Larceny is basically stealing. Grand larceny is stealing something large or valuable. Petty larceny is stealing something small or of minimal value. Shoplifting is generally regarded as a form of petty larceny. Legally speaking, larceny is defined as the "trespassory taking and carrying away of the personal property of another with intent to legally deprive him therein."
Robbery is basically larceny plus the added element of force or intimidation. So, if I threaten to harm you unless you give me your bracelet, I'm committing a robbery. If I point a gun at the cashier and order her to empty out the cash register, I'm committing an armed robbery. Think about this: If a pickpocket lifts your wallet from your back pocket, that's larceny (it's just stealing with no force or intimidation). But if a mugger approaches you on the street and holds you up at gunpoint and then steals your wallet, that's a robbery.
Burglary involves the element of breaking and entering. You might think of it as larceny plus breaking and entering. When a person breaks into your house and steals the money out of your safe, that person has burglarized your home. At common law, burglary was characterized as the breaking and entering into a dwelling house at night with intent to commit the crime inside, but of course today a criminal can burglarize a business or any other kind of structure, at day or at night.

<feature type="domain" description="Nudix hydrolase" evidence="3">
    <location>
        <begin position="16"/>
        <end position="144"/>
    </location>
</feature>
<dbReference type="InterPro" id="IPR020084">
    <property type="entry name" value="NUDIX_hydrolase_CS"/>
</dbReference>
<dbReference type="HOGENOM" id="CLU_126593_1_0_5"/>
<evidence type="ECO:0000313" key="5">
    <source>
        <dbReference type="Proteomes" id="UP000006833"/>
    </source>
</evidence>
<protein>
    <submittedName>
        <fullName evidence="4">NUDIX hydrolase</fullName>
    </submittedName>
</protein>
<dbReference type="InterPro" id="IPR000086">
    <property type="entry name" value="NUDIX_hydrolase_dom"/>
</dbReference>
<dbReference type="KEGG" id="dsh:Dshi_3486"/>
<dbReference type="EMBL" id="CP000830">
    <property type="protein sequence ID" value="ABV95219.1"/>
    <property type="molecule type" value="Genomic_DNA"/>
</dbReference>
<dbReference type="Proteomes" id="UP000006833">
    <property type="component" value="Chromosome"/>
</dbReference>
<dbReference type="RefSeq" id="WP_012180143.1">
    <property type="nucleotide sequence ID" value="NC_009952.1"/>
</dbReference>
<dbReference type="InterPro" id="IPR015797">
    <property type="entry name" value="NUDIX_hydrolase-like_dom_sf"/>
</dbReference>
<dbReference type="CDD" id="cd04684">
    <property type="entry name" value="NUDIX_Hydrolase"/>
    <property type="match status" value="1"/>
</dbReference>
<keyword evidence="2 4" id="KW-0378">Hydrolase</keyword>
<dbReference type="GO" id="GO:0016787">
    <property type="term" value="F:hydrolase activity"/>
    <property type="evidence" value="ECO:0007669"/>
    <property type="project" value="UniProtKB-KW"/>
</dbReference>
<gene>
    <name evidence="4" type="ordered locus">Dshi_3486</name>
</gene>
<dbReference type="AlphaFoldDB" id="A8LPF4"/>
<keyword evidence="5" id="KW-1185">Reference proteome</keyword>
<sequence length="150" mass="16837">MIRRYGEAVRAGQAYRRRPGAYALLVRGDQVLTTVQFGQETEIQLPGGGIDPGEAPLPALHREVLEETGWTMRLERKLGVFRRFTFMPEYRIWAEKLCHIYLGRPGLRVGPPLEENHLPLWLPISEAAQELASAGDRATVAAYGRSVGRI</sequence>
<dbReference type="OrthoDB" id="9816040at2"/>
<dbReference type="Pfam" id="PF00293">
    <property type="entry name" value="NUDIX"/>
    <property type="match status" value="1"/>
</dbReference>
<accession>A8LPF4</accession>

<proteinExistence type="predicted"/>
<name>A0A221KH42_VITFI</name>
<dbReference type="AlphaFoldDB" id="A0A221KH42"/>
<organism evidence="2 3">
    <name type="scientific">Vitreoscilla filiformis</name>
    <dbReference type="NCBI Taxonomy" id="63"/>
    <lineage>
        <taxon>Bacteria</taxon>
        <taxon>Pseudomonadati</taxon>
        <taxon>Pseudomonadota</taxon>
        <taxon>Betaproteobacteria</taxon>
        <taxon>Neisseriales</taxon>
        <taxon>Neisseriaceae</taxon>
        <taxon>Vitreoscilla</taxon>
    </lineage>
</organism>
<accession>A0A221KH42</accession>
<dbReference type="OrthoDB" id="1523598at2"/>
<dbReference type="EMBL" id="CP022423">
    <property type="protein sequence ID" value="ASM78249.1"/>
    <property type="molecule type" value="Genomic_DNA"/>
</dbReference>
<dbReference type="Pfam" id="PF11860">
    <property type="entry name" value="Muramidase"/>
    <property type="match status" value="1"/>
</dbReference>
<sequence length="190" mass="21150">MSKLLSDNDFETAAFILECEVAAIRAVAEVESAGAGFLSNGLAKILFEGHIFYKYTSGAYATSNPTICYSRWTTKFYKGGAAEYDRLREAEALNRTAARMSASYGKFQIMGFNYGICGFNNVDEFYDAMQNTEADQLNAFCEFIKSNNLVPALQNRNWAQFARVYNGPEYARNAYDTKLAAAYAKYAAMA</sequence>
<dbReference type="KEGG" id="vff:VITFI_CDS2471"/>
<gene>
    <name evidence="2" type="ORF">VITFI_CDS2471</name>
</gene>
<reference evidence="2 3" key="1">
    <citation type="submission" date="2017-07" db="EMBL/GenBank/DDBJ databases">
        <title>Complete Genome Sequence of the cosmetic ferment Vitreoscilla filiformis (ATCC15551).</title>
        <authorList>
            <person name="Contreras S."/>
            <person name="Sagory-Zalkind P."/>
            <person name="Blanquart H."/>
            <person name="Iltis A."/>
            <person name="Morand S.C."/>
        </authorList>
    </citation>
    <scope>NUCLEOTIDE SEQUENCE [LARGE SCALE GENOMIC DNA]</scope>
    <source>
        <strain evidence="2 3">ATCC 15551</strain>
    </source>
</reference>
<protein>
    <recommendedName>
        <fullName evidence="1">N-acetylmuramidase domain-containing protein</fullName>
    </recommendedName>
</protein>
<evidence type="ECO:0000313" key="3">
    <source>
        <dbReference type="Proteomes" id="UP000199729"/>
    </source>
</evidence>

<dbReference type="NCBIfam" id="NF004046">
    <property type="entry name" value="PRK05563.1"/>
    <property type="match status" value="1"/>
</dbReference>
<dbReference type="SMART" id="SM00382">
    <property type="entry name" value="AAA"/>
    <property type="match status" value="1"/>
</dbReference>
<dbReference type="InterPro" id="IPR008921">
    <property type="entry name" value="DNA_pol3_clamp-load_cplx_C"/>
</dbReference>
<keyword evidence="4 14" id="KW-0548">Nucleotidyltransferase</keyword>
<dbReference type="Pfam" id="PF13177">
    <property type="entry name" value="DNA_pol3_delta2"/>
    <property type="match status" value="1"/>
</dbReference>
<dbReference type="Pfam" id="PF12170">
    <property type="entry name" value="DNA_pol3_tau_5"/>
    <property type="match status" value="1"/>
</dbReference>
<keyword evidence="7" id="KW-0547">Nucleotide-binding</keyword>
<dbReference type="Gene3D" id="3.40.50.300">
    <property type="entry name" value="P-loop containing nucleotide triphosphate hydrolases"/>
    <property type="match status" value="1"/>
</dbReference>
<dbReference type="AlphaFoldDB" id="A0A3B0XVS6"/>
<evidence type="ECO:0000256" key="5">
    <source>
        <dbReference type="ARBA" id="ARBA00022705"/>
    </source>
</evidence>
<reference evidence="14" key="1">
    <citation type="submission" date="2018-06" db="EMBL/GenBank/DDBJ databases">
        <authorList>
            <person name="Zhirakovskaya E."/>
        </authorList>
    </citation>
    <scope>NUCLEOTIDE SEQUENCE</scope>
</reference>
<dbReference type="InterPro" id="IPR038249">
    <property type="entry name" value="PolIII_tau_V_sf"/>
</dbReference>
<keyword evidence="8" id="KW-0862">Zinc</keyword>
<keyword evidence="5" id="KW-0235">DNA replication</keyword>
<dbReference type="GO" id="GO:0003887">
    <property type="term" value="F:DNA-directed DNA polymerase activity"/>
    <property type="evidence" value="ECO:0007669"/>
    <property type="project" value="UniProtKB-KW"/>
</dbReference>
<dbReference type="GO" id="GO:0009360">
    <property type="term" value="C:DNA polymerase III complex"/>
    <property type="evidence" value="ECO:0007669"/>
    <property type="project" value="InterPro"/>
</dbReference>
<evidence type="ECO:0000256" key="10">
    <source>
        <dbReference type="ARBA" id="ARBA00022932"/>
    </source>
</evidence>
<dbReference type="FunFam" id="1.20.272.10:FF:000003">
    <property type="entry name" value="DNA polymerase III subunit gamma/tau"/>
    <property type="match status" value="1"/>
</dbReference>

Additional resources provided by the author
The guidelines above are based on the common law. Federal law and various state laws may further define criminal offenses. For more information, consult the U.S. Code for federal crimes, and state codes for state-based crimes.